So Josh McCown, after a pretty impressive if journeyman career that saw him be the last man standing from the 2002 draft, got hired by ESPN. And in his first day on the job they assigned him the fairly standard task of ranking his five top receivers in the NFL. Pretty much the ex-quarterback equivalent of a “What I Did on My Summer Vacation” essay. His were:
1. Julio Jones
2. Michael Thomas
3. Odell Beckham Jr.
4. Julian Edelman
… and then nobody knows what happened after that because they were too busy diving into their phones to primal scream with howls of righteous indignation and lots of ALL CAPS at the terrible atrocities being done to various receivers who didn’t make the list and call for McCown’s professional head:
McCown thought surviving 17 years of pro football was hard? Welcome to the world of giving your opinion about things in public. The night is dark and full of terrors.
It’ll come as no surprise to anyone that I absolutely agree that Julian Edelman is a Top 5 receiver. And while that’s a shameless homer take, it makes sense for a few reasons.
The first is the specific position Edelman plays. I don’t believe the outrage on Twitter directed at McCown is coming from an anti-Patriots bias. It’s position bias. It’s Slot Shaming.
In today’s NFL, where 3-wides is the new basic pro set, slot receiver is a starting position. And the world is still trying to adjust its thinking on that. It wasn’t that long ago that the All Pro team still included a fullback and only recently did the AP change from two running backs to one running back and a flex (which was Tyreek Hill in 2018). So there’s still a natural inclination to assume all the top receivers have to be 6-3 guys, separated from the formation outside the numbers, snagging catches off the top of the safeties’ helmets 20 yards upfield. But not having a slot guy on your list would be like not putting a catcher on your All Star team or a point guard on your All NBA team because their stats don’t compare to the 1st basemen/shooting guards.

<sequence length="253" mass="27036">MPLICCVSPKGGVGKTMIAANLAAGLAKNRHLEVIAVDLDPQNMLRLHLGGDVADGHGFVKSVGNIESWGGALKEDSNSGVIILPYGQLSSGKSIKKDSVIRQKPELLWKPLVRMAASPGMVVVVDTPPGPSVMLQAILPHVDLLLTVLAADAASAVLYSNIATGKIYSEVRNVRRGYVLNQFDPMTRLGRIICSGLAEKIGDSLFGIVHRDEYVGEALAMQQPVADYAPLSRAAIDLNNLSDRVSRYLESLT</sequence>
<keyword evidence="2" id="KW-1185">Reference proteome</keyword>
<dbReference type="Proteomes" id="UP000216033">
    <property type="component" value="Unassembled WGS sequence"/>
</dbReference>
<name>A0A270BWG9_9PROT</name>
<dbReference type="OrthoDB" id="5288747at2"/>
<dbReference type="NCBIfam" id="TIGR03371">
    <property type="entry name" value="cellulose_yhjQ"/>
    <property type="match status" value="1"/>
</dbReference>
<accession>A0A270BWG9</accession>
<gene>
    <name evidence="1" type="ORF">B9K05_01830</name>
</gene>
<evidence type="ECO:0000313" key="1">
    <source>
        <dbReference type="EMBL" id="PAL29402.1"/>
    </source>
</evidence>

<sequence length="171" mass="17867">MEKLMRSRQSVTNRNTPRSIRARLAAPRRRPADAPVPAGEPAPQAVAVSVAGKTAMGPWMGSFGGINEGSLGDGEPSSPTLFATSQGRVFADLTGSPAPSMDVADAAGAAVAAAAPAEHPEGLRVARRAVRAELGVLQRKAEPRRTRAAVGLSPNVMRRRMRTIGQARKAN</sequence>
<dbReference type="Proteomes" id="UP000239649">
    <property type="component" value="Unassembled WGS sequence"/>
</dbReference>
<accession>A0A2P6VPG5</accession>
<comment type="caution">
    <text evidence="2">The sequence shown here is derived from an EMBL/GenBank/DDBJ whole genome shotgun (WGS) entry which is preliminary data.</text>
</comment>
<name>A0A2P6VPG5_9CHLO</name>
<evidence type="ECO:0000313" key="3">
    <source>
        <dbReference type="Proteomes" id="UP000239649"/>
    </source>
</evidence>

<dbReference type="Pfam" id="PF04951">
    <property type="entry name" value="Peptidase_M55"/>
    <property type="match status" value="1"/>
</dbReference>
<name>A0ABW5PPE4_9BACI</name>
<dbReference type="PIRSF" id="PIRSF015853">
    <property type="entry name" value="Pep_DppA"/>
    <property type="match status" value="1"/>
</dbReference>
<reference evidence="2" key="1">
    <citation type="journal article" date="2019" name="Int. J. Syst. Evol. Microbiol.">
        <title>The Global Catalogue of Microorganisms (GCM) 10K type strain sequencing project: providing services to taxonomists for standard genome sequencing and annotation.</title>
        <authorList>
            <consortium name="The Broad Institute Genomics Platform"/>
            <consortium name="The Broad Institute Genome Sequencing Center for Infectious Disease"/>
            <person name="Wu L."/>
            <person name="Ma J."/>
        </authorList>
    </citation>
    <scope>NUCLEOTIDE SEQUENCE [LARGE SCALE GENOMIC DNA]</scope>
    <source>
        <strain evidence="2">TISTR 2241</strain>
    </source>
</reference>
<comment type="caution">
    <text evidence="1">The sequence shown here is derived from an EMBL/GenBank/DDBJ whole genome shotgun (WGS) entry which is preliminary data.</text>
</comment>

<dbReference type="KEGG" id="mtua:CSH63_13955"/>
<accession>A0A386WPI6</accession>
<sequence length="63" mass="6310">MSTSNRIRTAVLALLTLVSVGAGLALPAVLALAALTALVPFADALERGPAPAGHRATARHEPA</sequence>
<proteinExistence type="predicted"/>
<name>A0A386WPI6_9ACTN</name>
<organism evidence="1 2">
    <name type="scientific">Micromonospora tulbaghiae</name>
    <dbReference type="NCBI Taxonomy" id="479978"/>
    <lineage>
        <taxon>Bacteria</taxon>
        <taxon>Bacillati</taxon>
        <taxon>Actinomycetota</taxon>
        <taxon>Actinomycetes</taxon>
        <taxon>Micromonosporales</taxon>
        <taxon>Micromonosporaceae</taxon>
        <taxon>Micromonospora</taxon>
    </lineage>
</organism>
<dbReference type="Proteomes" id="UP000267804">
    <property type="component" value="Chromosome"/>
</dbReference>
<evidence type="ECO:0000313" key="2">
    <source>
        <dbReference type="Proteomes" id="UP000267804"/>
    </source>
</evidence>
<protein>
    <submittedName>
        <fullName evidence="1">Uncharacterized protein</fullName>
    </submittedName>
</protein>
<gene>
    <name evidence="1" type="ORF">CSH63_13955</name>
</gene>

Which brings us to stats. Football isn’t baseball. It’s not all about how many boldface numbers are on your Baseball Reference page. Clutch is a factor. Big plays in important moments count. Here are Edelman’s last six postseason games:
Does anyone want to argue with me that Antonio Brown, Juju Smith-Schuster or DeAndre Hopkins could’ve put together a string of playoff performances like that? If so, why haven’t they? If they’d invented Facebook, they would’ve invented Facebook. Hopkins is a transcendent talent who can line up in my offense any time. But his best performance among his four postseason games was 6 catches for 69 yards in a 30-0 loss. Not coincidentally, Edelman’s team is 6-0 with two championships in the six games I just showed you.
Which brings me to my final point. Say what you will about Julian Edelman, but he’s playing a critical role in the offense that has driven the greatest dynasty the game has ever known. And when you include the postseason, he’s doing it better that any of his predecessors. Better than Troy Brown. Better than Wes Welker. If that fact, combined with his three rings (and counting) doesn’t put him in your Top 5 receivers, then being in your Top 5 receivers doesn’t mean a thing.